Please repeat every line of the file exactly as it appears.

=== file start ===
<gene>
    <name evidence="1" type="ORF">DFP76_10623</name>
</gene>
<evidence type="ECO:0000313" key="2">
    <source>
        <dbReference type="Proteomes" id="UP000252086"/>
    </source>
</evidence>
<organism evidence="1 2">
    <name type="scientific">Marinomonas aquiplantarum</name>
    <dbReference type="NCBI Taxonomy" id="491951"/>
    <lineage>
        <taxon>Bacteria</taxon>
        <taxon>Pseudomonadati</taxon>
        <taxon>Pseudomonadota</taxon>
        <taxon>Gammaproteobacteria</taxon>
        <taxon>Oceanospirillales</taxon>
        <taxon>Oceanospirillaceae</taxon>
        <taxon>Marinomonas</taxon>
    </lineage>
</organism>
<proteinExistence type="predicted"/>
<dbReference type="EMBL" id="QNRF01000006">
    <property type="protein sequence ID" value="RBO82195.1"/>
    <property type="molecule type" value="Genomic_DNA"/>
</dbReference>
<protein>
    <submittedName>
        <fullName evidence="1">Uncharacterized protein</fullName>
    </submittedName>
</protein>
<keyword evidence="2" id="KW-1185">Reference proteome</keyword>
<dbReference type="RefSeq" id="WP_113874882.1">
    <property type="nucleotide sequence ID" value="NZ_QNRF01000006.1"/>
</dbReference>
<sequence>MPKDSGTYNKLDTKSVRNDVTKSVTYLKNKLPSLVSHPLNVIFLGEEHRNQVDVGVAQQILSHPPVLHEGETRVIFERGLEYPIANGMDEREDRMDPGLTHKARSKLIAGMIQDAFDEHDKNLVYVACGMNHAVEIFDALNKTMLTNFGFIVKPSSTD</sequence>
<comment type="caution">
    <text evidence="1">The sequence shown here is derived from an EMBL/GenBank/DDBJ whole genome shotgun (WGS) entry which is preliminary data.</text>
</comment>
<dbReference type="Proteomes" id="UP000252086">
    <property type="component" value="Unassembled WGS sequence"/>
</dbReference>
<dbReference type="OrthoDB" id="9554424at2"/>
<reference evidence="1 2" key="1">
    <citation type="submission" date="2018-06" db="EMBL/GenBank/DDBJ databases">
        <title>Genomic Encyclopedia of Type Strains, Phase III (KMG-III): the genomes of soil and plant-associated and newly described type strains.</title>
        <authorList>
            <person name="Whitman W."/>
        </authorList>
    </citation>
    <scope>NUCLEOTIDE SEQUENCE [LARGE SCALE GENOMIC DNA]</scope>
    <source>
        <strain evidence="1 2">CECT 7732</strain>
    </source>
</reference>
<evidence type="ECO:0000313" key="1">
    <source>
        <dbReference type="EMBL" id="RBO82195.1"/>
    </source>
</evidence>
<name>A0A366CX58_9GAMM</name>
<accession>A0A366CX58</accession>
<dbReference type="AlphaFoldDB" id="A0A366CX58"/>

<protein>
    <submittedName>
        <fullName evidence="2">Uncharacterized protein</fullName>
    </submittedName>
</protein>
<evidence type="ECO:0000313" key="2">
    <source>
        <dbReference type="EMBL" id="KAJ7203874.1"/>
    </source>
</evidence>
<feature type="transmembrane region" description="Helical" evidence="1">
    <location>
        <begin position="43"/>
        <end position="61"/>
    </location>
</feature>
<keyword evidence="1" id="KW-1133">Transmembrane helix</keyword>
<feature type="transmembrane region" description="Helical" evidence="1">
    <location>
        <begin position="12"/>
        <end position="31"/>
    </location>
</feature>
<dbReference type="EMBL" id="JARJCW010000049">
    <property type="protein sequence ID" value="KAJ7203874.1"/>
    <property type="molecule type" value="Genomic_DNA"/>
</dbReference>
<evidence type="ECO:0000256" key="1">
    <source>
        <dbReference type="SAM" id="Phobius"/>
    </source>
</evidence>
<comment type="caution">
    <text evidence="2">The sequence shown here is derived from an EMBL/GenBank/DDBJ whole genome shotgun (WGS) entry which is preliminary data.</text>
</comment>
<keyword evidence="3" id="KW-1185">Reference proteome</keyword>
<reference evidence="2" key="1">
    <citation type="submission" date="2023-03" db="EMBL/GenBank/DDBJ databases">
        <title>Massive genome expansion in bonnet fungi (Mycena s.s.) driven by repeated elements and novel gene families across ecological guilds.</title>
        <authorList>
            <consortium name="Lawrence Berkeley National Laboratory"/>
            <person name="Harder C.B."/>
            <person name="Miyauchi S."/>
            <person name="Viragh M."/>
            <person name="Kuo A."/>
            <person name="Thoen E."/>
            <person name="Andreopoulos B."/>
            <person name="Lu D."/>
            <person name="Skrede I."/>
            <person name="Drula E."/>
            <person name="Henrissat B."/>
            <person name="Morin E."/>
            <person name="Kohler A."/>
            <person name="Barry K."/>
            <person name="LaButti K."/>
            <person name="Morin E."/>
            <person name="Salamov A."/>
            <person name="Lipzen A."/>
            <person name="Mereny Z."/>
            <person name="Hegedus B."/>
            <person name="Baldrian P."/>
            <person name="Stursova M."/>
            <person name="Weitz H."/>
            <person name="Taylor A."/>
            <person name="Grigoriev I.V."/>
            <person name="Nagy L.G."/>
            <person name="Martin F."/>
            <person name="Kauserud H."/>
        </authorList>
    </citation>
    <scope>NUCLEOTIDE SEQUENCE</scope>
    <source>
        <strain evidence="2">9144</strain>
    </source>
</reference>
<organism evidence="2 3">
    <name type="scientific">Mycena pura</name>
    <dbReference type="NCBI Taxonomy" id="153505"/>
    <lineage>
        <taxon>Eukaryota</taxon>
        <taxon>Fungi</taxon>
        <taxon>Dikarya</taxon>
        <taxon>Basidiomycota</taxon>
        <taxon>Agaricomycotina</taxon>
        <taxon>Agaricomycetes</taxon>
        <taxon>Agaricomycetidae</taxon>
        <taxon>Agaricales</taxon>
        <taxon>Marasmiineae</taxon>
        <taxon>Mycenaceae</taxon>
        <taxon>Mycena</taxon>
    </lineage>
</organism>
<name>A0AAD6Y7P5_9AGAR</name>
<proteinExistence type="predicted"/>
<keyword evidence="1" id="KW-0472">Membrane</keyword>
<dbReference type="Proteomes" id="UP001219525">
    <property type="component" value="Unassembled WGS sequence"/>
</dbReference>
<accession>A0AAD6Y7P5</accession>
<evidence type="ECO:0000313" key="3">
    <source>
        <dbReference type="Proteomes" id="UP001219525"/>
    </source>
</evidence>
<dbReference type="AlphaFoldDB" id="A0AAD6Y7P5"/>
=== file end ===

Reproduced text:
<gene>
    <name evidence="1" type="ORF">DFP76_10623</name>
</gene>
<evidence type="ECO:0000313" key="2">
    <source>
        <dbReference type="Proteomes" id="UP000252086"/>
    </source>
</evidence>
<organism evidence="1 2">
    <name type="scientific">Marinomonas aquiplantarum</name>
    <dbReference type="NCBI Taxonomy" id="491951"/>
    <lineage>
        <taxon>Bacteria</taxon>
        <taxon>Pseudomonadati</taxon>
        <taxon>Pseudomonadota</taxon>
        <taxon>Gammaproteobacteria</taxon>
        <taxon>Oceanospirillales</taxon>
        <taxon>Oceanospirillaceae</taxon>
        <taxon>Marinomonas</taxon>
    </lineage>
</organism>
<proteinExistence type="predicted"/>
<dbReference type="EMBL" id="QNRF01000006">
    <property type="protein sequence ID" value="RBO82195.1"/>
    <property type="molecule type" value="Genomic_DNA"/>
</dbReference>
<protein>
    <submittedName>
        <fullName evidence="1">Uncharacterized protein</fullName>
    </submittedName>
</protein>
<keyword evidence="2" id="KW-1185">Reference proteome</keyword>
<dbReference type="RefSeq" id="WP_113874882.1">
    <property type="nucleotide sequence ID" value="NZ_QNRF01000006.1"/>
</dbReference>
<sequence>MPKDSGTYNKLDTKSVRNDVTKSVTYLKNKLPSLVSHPLNVIFLGEEHRNQVDVGVAQQILSHPPVLHEGETRVIFERGLEYPIANGMDEREDRMDPGLTHKARSKLIAGMIQDAFDEHDKNLVYVACGMNHAVEIFDALNKTMLTNFGFIVKPSSTD</sequence>
<comment type="caution">
    <text evidence="1">The sequence shown here is derived from an EMBL/GenBank/DDBJ whole genome shotgun (WGS) entry which is preliminary data.</text>
</comment>
<dbReference type="Proteomes" id="UP000252086">
    <property type="component" value="Unassembled WGS sequence"/>
</dbReference>
<dbReference type="OrthoDB" id="9554424at2"/>
<reference evidence="1 2" key="1">
    <citation type="submission" date="2018-06" db="EMBL/GenBank/DDBJ databases">
        <title>Genomic Encyclopedia of Type Strains, Phase III (KMG-III): the genomes of soil and plant-associated and newly described type strains.</title>
        <authorList>
            <person name="Whitman W."/>
        </authorList>
    </citation>
    <scope>NUCLEOTIDE SEQUENCE [LARGE SCALE GENOMIC DNA]</scope>
    <source>
        <strain evidence="1 2">CECT 7732</strain>
    </source>
</reference>
<evidence type="ECO:0000313" key="1">
    <source>
        <dbReference type="EMBL" id="RBO82195.1"/>
    </source>
</evidence>
<name>A0A366CX58_9GAMM</name>
<accession>A0A366CX58</accession>
<dbReference type="AlphaFoldDB" id="A0A366CX58"/>

<protein>
    <submittedName>
        <fullName evidence="2">Uncharacterized protein</fullName>
    </submittedName>
</protein>
<evidence type="ECO:0000313" key="2">
    <source>
        <dbReference type="EMBL" id="KAJ7203874.1"/>
    </source>
</evidence>
<feature type="transmembrane region" description="Helical" evidence="1">
    <location>
        <begin position="43"/>
        <end position="61"/>
    </location>
</feature>
<keyword evidence="1" id="KW-1133">Transmembrane helix</keyword>
<feature type="transmembrane region" description="Helical" evidence="1">
    <location>
        <begin position="12"/>
        <end position="31"/>
    </location>
</feature>
<dbReference type="EMBL" id="JARJCW010000049">
    <property type="protein sequence ID" value="KAJ7203874.1"/>
    <property type="molecule type" value="Genomic_DNA"/>
</dbReference>
<evidence type="ECO:0000256" key="1">
    <source>
        <dbReference type="SAM" id="Phobius"/>
    </source>
</evidence>
<comment type="caution">
    <text evidence="2">The sequence shown here is derived from an EMBL/GenBank/DDBJ whole genome shotgun (WGS) entry which is preliminary data.</text>
</comment>
<keyword evidence="3" id="KW-1185">Reference proteome</keyword>
<reference evidence="2" key="1">
    <citation type="submission" date="2023-03" db="EMBL/GenBank/DDBJ databases">
        <title>Massive genome expansion in bonnet fungi (Mycena s.s.) driven by repeated elements and novel gene families across ecological guilds.</title>
        <authorList>
            <consortium name="Lawrence Berkeley National Laboratory"/>
            <person name="Harder C.B."/>
            <person name="Miyauchi S."/>
            <person name="Viragh M."/>
            <person name="Kuo A."/>
            <person name="Thoen E."/>
            <person name="Andreopoulos B."/>
            <person name="Lu D."/>
            <person name="Skrede I."/>
            <person name="Drula E."/>
            <person name="Henrissat B."/>
            <person name="Morin E."/>
            <person name="Kohler A."/>
            <person name="Barry K."/>
            <person name="LaButti K."/>
            <person name="Morin E."/>
            <person name="Salamov A."/>
            <person name="Lipzen A."/>
            <person name="Mereny Z."/>
            <person name="Hegedus B."/>
            <person name="Baldrian P."/>
            <person name="Stursova M."/>
            <person name="Weitz H."/>
            <person name="Taylor A."/>
            <person name="Grigoriev I.V."/>
            <person name="Nagy L.G."/>
            <person name="Martin F."/>
            <person name="Kauserud H."/>
        </authorList>
    </citation>
    <scope>NUCLEOTIDE SEQUENCE</scope>
    <source>
        <strain evidence="2">9144</strain>
    </source>
</reference>
<organism evidence="2 3">
    <name type="scientific">Mycena pura</name>
    <dbReference type="NCBI Taxonomy" id="153505"/>
    <lineage>
        <taxon>Eukaryota</taxon>
        <taxon>Fungi</taxon>
        <taxon>Dikarya</taxon>
        <taxon>Basidiomycota</taxon>
        <taxon>Agaricomycotina</taxon>
        <taxon>Agaricomycetes</taxon>
        <taxon>Agaricomycetidae</taxon>
        <taxon>Agaricales</taxon>
        <taxon>Marasmiineae</taxon>
        <taxon>Mycenaceae</taxon>
        <taxon>Mycena</taxon>
    </lineage>
</organism>
<name>A0AAD6Y7P5_9AGAR</name>
<proteinExistence type="predicted"/>
<keyword evidence="1" id="KW-0472">Membrane</keyword>
<dbReference type="Proteomes" id="UP001219525">
    <property type="component" value="Unassembled WGS sequence"/>
</dbReference>
<accession>A0AAD6Y7P5</accession>
<evidence type="ECO:0000313" key="3">
    <source>
        <dbReference type="Proteomes" id="UP001219525"/>
    </source>
</evidence>
<dbReference type="AlphaFoldDB" id="A0AAD6Y7P5"/>